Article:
Time to Take Action
Our Klamath Basin Water Crisis
Upholding rural Americans' rights to grow food,
own property, and caretake our wildlife and natural resources.


All but Basin onion crops in good condition

Charles Spicer mows his field in north Klamath County Wednesday afternoon.

August 11, 2005

Despite a late start caused by cool, wet weather in May and June, the quality and yield of crops in the Klamath Basin are expected to be normal - except for onions.

"Potatoes will catch up, but the onions won't," said Steve Kandra, president of Klamath Water Users Association.

Because of the late planting, "some of the onions are not as good as they should be," he said.

"Alfalfa crops are fairly good. It's still hard to tell what the productivity will be, but overall things look good. Our harvest season will be extended this year because of the late start," he said.

He expects to have adequate water supplies.

Sam Henzel of Tri-Cord in Worden reported "a normal quality on what we have received so far. The yield also seems to be normal and we're anticipating everything to be normal this year."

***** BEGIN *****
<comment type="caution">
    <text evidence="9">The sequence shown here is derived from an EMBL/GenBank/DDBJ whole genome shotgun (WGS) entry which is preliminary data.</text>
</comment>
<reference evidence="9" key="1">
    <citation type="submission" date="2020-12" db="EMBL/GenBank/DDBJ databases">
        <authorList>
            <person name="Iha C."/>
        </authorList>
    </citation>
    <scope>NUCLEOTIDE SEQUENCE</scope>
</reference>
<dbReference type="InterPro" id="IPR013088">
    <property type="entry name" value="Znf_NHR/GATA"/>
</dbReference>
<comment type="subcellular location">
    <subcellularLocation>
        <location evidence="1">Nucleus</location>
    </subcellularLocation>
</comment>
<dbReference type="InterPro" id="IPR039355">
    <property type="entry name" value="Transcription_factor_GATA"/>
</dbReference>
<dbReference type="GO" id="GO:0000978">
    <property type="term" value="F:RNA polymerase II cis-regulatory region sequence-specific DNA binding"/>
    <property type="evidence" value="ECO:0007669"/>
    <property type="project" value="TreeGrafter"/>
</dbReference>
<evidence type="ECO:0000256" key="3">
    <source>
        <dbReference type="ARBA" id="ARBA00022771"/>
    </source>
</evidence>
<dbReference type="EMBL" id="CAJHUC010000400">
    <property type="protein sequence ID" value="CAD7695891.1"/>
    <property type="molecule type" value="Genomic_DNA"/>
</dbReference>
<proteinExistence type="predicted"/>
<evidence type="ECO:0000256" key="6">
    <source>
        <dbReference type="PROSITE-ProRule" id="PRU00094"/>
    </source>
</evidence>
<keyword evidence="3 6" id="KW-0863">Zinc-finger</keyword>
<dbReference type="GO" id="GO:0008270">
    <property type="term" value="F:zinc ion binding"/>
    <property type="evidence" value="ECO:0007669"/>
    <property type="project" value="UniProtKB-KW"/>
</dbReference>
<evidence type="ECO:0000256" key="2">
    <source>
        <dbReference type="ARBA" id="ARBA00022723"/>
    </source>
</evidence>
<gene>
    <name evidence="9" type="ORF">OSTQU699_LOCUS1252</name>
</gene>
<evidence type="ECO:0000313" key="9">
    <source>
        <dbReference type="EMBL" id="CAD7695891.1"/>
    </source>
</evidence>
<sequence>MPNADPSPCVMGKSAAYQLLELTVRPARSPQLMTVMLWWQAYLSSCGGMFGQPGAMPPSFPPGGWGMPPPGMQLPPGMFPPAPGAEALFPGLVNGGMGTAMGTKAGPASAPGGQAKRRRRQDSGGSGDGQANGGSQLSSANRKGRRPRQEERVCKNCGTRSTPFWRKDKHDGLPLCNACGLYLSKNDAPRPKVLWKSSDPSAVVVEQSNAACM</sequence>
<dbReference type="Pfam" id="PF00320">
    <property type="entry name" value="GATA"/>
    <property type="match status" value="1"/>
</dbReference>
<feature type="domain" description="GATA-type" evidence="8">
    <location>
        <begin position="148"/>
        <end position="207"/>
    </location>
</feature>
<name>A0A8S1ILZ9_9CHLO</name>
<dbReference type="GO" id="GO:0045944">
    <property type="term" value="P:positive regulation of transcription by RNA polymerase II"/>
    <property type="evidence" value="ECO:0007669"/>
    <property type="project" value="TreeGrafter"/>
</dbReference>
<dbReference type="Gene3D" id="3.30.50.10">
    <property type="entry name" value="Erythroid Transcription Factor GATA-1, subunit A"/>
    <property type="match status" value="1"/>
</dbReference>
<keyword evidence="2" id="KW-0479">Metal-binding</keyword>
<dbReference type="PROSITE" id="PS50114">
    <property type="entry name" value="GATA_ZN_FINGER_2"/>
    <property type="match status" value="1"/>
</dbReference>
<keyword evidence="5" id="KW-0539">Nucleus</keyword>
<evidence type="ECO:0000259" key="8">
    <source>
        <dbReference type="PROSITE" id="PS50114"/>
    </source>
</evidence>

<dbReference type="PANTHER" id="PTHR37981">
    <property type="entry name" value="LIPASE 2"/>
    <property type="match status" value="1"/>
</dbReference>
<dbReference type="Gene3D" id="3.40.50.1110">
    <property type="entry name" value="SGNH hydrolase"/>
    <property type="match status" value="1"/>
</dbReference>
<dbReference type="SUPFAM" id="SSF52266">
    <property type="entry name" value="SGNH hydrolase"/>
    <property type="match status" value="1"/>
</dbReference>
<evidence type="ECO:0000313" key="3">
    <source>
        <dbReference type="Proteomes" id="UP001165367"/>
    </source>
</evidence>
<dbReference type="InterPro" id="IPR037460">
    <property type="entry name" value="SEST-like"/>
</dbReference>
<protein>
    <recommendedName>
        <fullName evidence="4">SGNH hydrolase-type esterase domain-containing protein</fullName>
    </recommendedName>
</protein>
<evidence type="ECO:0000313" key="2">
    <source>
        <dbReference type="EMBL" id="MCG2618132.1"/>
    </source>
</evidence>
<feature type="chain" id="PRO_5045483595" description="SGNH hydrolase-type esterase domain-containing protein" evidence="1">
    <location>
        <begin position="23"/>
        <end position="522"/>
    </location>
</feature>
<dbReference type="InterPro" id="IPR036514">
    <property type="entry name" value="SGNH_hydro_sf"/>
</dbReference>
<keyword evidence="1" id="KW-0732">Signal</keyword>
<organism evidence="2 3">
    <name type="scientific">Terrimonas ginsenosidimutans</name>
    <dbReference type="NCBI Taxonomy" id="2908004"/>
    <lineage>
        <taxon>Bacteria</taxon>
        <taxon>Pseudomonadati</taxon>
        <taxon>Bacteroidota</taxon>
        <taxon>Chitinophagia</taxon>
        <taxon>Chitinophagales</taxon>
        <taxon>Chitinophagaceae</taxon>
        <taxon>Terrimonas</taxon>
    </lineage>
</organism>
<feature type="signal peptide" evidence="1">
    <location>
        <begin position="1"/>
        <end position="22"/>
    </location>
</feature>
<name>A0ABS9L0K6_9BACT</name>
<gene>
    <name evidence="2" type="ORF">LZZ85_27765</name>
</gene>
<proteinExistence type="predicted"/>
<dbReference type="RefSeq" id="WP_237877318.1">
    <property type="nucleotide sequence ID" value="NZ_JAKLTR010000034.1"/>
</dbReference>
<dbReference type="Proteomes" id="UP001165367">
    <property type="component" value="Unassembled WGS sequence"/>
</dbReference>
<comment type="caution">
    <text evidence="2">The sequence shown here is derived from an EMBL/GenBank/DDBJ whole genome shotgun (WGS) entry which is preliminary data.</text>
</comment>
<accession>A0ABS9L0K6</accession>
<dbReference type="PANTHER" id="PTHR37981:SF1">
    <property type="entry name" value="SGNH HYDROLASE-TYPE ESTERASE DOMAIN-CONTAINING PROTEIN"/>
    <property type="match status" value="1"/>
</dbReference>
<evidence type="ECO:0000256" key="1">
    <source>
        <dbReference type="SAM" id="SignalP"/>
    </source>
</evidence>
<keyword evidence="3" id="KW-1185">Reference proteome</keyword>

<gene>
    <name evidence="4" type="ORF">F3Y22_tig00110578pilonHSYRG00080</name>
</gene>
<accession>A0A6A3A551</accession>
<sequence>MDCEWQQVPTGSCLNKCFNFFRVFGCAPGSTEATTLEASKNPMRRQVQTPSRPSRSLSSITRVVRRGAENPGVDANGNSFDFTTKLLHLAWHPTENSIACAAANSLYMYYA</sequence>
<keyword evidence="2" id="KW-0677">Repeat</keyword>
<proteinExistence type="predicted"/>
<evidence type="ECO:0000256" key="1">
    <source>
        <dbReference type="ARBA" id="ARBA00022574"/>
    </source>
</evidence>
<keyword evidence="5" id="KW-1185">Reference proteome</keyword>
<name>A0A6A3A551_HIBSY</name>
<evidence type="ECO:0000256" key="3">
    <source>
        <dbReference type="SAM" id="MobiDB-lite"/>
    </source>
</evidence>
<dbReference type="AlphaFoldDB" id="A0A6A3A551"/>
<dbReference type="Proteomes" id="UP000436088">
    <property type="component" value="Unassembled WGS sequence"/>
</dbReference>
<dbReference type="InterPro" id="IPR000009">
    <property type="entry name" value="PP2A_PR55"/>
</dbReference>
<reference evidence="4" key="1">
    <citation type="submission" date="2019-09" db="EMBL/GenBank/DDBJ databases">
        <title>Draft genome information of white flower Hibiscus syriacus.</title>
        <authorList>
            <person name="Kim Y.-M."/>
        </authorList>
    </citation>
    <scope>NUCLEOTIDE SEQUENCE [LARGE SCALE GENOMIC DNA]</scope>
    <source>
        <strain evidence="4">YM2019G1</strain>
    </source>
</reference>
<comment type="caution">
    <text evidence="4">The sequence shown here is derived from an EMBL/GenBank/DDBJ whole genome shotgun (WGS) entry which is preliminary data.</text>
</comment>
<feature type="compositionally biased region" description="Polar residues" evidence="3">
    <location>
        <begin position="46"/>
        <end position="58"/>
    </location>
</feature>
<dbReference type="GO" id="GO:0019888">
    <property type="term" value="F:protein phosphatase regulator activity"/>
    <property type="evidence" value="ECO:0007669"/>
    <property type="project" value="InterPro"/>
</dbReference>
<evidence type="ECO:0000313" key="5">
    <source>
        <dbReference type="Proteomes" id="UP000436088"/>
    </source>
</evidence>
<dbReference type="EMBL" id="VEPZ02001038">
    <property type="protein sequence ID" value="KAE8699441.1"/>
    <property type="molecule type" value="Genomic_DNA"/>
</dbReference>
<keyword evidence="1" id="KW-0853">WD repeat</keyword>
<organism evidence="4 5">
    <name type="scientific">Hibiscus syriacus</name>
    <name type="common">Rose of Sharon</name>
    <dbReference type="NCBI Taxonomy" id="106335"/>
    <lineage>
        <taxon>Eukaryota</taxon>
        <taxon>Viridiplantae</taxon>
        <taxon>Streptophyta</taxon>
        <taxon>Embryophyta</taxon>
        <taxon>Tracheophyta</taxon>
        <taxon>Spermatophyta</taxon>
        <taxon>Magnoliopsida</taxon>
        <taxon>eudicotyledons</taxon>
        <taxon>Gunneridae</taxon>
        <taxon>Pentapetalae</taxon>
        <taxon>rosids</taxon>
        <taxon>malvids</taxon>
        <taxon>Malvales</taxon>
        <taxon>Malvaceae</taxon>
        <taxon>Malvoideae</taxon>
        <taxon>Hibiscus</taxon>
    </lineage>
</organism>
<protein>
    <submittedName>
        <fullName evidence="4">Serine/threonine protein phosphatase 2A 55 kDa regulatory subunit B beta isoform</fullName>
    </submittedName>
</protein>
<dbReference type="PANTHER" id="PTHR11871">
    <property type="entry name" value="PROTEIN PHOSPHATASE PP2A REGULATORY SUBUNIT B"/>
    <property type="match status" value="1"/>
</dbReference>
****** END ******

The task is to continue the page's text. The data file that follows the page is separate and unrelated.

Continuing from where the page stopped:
"We don't foresee any major problems."

A number of those contacted said they would have preferred the weather not to be so hot.

"I wish it wasn't this hot for as long as it has been," said Bob Flowers, who grows grain, alfalfa and grass. "The heat has been a little hard to deal with, but it looks like we'll be having a pretty decent year."

"We just finished the second cut of alfalfa and we're pretty much getting close to the end of the season," he added.

Gene Richardson with Basin Fertilizer & Chemicals said "we got off to a little bit of a slow start because of rainy weather, but the growing season has been pretty good and made up for that. I can't think of any particular problems. The lack of frost this year has helped quite a bit."

"It's been a little hotter than I'd like," he said.

The cool, wet weather, although causing a delay in planting, was good for the grain and alfalfa.

"The challenge now in this hot and dry weather is keeping up with the irrigation, especially for the potato, onion and mint crops," said Kerry Locke with the Oregon State University Extension Service.

Rocky Liskey, who grows alfalfa, said "It's been a fairly decent year for us."

The weather conditions have impacted his greenhouse operation, however, with fewer people being interested in planting in the continuing hot weather, he said.

"Things are coming along," said Edward Bair, another farmer. "We're little behind, but we have good weather now so things are catching up. There's water and sunshine and everything's growing."




Page Updated: Thursday May 07, 2009 09:14 AM  Pacific

Copyright klamathbasincrisis.org, 2005, All Rights Reserved